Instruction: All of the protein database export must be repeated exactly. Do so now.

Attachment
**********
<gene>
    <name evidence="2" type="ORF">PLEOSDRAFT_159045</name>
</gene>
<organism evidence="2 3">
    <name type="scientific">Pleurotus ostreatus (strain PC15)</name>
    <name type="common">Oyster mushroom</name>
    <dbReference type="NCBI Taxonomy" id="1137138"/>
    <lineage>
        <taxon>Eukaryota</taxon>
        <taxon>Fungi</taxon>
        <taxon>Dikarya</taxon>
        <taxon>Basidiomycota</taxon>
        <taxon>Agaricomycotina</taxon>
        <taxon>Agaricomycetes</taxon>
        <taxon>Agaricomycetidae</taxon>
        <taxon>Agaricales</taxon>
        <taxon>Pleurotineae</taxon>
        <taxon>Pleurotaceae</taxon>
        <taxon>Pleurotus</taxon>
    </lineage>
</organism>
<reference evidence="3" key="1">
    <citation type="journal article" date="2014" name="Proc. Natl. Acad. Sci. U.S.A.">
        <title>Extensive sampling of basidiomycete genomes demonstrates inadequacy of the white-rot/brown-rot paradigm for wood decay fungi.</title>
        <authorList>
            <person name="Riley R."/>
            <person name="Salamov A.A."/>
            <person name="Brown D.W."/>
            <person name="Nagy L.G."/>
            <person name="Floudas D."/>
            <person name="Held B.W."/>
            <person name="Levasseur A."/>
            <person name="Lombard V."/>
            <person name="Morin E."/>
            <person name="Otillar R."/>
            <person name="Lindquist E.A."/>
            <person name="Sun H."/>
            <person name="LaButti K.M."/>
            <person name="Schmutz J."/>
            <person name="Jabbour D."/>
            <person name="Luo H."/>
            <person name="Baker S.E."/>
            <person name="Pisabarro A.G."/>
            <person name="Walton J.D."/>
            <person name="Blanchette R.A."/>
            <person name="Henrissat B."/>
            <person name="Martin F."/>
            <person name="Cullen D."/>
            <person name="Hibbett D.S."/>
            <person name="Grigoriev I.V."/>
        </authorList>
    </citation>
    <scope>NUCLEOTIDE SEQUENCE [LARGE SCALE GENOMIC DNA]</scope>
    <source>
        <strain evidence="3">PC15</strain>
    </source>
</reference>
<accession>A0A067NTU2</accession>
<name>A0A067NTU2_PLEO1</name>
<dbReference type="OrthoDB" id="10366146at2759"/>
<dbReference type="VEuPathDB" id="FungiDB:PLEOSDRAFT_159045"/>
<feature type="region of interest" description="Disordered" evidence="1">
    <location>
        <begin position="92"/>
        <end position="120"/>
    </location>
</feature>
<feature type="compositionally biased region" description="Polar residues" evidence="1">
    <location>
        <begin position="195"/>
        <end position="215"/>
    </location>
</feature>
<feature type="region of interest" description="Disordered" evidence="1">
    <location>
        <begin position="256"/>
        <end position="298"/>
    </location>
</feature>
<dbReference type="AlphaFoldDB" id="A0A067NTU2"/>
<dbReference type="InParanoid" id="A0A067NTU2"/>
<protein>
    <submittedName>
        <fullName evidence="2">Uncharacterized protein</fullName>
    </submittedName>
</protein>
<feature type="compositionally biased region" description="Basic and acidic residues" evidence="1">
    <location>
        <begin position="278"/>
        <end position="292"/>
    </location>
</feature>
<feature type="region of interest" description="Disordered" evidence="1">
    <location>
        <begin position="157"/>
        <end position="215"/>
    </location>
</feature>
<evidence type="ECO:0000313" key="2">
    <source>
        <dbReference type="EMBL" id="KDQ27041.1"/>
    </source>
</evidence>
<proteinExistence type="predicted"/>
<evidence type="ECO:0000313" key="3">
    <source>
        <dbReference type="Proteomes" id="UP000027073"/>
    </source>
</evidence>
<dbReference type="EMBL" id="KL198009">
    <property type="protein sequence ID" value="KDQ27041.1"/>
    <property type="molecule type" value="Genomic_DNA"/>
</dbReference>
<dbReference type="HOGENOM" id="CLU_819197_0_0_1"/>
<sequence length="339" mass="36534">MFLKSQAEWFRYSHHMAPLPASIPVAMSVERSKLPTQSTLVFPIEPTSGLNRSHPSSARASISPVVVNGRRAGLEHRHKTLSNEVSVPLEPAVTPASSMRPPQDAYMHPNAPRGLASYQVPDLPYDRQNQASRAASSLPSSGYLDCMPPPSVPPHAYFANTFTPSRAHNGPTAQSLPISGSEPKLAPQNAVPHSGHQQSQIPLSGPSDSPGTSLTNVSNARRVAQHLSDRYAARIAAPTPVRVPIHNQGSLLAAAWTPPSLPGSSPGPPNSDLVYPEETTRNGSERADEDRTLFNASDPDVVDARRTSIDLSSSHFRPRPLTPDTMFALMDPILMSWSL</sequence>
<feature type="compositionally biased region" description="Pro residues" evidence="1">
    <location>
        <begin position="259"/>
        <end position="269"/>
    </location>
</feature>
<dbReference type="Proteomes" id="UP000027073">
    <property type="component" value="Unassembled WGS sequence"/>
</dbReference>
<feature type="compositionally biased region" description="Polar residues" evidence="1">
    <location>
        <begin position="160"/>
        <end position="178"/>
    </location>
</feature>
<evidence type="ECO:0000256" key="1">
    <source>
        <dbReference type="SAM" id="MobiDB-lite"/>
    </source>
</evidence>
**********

<gene>
    <name evidence="2" type="ORF">PLEOSDRAFT_159045</name>
</gene>
<organism evidence="2 3">
    <name type="scientific">Pleurotus ostreatus (strain PC15)</name>
    <name type="common">Oyster mushroom</name>
    <dbReference type="NCBI Taxonomy" id="1137138"/>
    <lineage>
        <taxon>Eukaryota</taxon>
        <taxon>Fungi</taxon>
        <taxon>Dikarya</taxon>
        <taxon>Basidiomycota</taxon>
        <taxon>Agaricomycotina</taxon>
        <taxon>Agaricomycetes</taxon>
        <taxon>Agaricomycetidae</taxon>
        <taxon>Agaricales</taxon>
        <taxon>Pleurotineae</taxon>
        <taxon>Pleurotaceae</taxon>
        <taxon>Pleurotus</taxon>
    </lineage>
</organism>
<reference evidence="3" key="1">
    <citation type="journal article" date="2014" name="Proc. Natl. Acad. Sci. U.S.A.">
        <title>Extensive sampling of basidiomycete genomes demonstrates inadequacy of the white-rot/brown-rot paradigm for wood decay fungi.</title>
        <authorList>
            <person name="Riley R."/>
            <person name="Salamov A.A."/>
            <person name="Brown D.W."/>
            <person name="Nagy L.G."/>
            <person name="Floudas D."/>
            <person name="Held B.W."/>
            <person name="Levasseur A."/>
            <person name="Lombard V."/>
            <person name="Morin E."/>
            <person name="Otillar R."/>
            <person name="Lindquist E.A."/>
            <person name="Sun H."/>
            <person name="LaButti K.M."/>
            <person name="Schmutz J."/>
            <person name="Jabbour D."/>
            <person name="Luo H."/>
            <person name="Baker S.E."/>
            <person name="Pisabarro A.G."/>
            <person name="Walton J.D."/>
            <person name="Blanchette R.A."/>
            <person name="Henrissat B."/>
            <person name="Martin F."/>
            <person name="Cullen D."/>
            <person name="Hibbett D.S."/>
            <person name="Grigoriev I.V."/>
        </authorList>
    </citation>
    <scope>NUCLEOTIDE SEQUENCE [LARGE SCALE GENOMIC DNA]</scope>
    <source>
        <strain evidence="3">PC15</strain>
    </source>
</reference>
<accession>A0A067NTU2</accession>
<name>A0A067NTU2_PLEO1</name>
<dbReference type="OrthoDB" id="10366146at2759"/>
<dbReference type="VEuPathDB" id="FungiDB:PLEOSDRAFT_159045"/>
<feature type="region of interest" description="Disordered" evidence="1">
    <location>
        <begin position="92"/>
        <end position="120"/>
    </location>
</feature>
<feature type="compositionally biased region" description="Polar residues" evidence="1">
    <location>
        <begin position="195"/>
        <end position="215"/>
    </location>
</feature>
<feature type="region of interest" description="Disordered" evidence="1">
    <location>
        <begin position="256"/>
        <end position="298"/>
    </location>
</feature>
<dbReference type="AlphaFoldDB" id="A0A067NTU2"/>
<dbReference type="InParanoid" id="A0A067NTU2"/>
<protein>
    <submittedName>
        <fullName evidence="2">Uncharacterized protein</fullName>
    </submittedName>
</protein>
<feature type="compositionally biased region" description="Basic and acidic residues" evidence="1">
    <location>
        <begin position="278"/>
        <end position="292"/>
    </location>
</feature>
<feature type="region of interest" description="Disordered" evidence="1">
    <location>
        <begin position="157"/>
        <end position="215"/>
    </location>
</feature>
<evidence type="ECO:0000313" key="2">
    <source>
        <dbReference type="EMBL" id="KDQ27041.1"/>
    </source>
</evidence>
<proteinExistence type="predicted"/>
<evidence type="ECO:0000313" key="3">
    <source>
        <dbReference type="Proteomes" id="UP000027073"/>
    </source>
</evidence>
<dbReference type="EMBL" id="KL198009">
    <property type="protein sequence ID" value="KDQ27041.1"/>
    <property type="molecule type" value="Genomic_DNA"/>
</dbReference>
<dbReference type="HOGENOM" id="CLU_819197_0_0_1"/>
<sequence length="339" mass="36534">MFLKSQAEWFRYSHHMAPLPASIPVAMSVERSKLPTQSTLVFPIEPTSGLNRSHPSSARASISPVVVNGRRAGLEHRHKTLSNEVSVPLEPAVTPASSMRPPQDAYMHPNAPRGLASYQVPDLPYDRQNQASRAASSLPSSGYLDCMPPPSVPPHAYFANTFTPSRAHNGPTAQSLPISGSEPKLAPQNAVPHSGHQQSQIPLSGPSDSPGTSLTNVSNARRVAQHLSDRYAARIAAPTPVRVPIHNQGSLLAAAWTPPSLPGSSPGPPNSDLVYPEETTRNGSERADEDRTLFNASDPDVVDARRTSIDLSSSHFRPRPLTPDTMFALMDPILMSWSL</sequence>
<feature type="compositionally biased region" description="Pro residues" evidence="1">
    <location>
        <begin position="259"/>
        <end position="269"/>
    </location>
</feature>
<dbReference type="Proteomes" id="UP000027073">
    <property type="component" value="Unassembled WGS sequence"/>
</dbReference>
<feature type="compositionally biased region" description="Polar residues" evidence="1">
    <location>
        <begin position="160"/>
        <end position="178"/>
    </location>
</feature>
<evidence type="ECO:0000256" key="1">
    <source>
        <dbReference type="SAM" id="MobiDB-lite"/>
    </source>
</evidence>